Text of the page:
April 24, 2012 | last updated June 1, 2012 2:06 pm

Auditors call for end to Medicare Advantage experiment

The nonpartisan Government Accountability Office urged the Obama administration on Monday to end a new $8 billion experiment aimed at improving a key Medicare program.

The three-year demonstration project by the Department of Health and Human Services, which began this year, is intended to speed up quality improvement in Medicare Advantage plans as called for under the 2010 health reform law.

Medicare Advantage serves as an alternative to the original Medicare program and covers about 25% of all Medicare beneficiaries. It is offered to seniors through private insurers under contract with the Centers for Medicare and Medicaid Services, which operate the government-sponsored health programs.

The health reform law set up a new bonus structure for highly-rated private insurers. The demonstration project widened eligibility for those bonuses.

But the GAO concluded that the program was badly designed and unlikely to provide "meaningful results."

Consequently, GAO said the project should be terminated and that HHS should allow the original Medicare Advantage quality measures under the health reform law to take effect.

Republicans, who have been criticizing the program for months, pounced on the report, accusing the Obama administration of abusing its power. They say the program merely sends extra money to providers to cushion against impending Medicare cuts expected under the new health care law.

Republicans say the program is a political move aimed at keeping seniors happy.

Sen. Orrin Hatch, a Utah Republican on the Senate Finance Committee, said the report calls into question whether HHS even has the authority to launch this program.

"The White House does not have the authority to green light spending on whatever program it wants," Hatch said in a statement.

The health department disagreed with the criticism and said the agency has no plans to end the program.

HHS Secretary Kathleen Sebelius said Monday that before the new health care reforms were passed, Medicare overpaid private insurers to the tune of 114% above Medicare rates, and lacked any power to assure the care was high quality.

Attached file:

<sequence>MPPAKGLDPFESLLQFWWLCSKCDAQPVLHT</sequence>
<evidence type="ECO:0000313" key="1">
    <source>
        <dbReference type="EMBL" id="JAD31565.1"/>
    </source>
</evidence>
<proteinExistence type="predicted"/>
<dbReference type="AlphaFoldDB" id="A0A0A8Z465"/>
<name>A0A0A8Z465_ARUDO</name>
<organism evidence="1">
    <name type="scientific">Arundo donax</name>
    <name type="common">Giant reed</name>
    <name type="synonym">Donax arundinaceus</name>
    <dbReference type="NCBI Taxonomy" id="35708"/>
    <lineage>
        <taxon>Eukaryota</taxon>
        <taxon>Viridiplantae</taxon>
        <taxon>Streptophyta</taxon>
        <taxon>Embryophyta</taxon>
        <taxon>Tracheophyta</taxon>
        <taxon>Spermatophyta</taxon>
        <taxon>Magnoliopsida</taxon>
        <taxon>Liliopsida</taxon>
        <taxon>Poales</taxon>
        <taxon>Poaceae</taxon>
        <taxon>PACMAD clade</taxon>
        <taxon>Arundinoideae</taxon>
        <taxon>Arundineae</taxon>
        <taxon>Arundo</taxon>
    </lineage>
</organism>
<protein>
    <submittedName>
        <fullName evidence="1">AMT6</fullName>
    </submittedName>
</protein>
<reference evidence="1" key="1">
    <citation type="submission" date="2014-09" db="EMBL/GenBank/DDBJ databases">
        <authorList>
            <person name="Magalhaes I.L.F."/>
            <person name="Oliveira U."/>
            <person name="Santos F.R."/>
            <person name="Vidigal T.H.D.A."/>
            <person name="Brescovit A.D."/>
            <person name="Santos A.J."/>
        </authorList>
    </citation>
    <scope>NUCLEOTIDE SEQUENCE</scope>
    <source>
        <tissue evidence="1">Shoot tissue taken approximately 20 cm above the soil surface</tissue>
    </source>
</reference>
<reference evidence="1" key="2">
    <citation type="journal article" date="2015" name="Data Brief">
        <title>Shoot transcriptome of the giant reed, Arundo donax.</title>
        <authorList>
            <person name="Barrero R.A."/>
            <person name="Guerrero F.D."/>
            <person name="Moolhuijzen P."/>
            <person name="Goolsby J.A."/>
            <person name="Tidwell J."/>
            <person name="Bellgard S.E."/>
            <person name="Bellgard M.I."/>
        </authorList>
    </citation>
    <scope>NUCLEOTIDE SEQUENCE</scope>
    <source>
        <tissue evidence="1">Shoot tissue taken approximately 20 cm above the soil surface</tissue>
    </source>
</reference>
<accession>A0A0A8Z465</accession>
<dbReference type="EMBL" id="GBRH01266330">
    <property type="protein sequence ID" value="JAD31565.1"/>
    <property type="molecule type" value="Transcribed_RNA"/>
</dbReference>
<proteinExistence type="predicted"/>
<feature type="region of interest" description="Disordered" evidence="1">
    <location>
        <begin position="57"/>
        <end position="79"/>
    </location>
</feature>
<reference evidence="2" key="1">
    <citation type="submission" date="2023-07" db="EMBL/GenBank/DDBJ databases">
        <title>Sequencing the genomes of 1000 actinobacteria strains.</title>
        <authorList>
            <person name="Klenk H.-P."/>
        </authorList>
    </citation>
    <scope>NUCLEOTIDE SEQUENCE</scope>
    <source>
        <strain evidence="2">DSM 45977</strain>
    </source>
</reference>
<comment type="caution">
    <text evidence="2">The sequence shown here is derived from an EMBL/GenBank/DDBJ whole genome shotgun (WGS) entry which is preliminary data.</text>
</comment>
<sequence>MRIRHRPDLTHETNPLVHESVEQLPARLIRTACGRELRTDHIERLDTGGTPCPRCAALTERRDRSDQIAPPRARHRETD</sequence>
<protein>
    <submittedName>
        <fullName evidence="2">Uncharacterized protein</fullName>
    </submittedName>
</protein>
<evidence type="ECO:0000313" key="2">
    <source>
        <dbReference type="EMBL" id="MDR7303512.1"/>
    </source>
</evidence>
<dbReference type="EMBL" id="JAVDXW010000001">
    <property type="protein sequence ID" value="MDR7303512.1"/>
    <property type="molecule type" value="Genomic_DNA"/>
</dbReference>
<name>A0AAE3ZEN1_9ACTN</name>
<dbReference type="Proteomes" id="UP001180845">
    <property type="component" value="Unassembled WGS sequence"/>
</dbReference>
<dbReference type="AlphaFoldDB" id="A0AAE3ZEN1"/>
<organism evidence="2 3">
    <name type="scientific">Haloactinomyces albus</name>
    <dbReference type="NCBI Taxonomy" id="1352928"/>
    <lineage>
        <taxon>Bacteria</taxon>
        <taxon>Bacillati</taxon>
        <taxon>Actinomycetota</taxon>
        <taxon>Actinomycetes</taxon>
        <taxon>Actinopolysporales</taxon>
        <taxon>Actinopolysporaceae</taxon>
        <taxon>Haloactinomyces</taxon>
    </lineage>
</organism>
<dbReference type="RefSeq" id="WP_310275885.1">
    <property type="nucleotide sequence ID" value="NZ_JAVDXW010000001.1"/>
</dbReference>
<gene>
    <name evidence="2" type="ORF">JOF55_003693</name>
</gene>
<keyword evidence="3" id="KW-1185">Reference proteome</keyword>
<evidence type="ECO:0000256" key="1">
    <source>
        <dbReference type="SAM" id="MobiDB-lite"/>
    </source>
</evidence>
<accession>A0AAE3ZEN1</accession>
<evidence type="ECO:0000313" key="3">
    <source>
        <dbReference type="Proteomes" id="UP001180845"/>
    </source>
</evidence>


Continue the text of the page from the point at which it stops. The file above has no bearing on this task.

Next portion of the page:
She said that, with the program, Medicare is overpaying private insurers by 107% and more beneficiaries have been switching to higher-rated plans.

"With the demonstration, we're on track to reduce ovepayments," Sebelius said. "I think it's a basic win-win-win situation. We've got lower rates, we've got better-quality plans, and we're on track to reduce the overpayments in the long run."

In a written comments to the GAO, the health department said it disagrees with the criticism and does not plan to terminate the program.

"CMS believes the demonstration supports our national strategy to improve the delivery of health care services," the health department wrote. "Absent this demonstration, we believe many plans would not have an immediate incentive to improve the quality of care to [Medicare Advantage] enrollees."

The demonstration project would cost $8.35 billion over 10 years, according to the GAO report.

Separately, efforts under the 2010 health care law to reduce payments to private insurers that operate Medicare Advantage would save $68 billion over five years, the chief actuary for the Centers for Medicare and Medicaid Services said Monday.

Overall, the report estimates that Medicare will save more than $200 billion through 2016 due to the health reform law.

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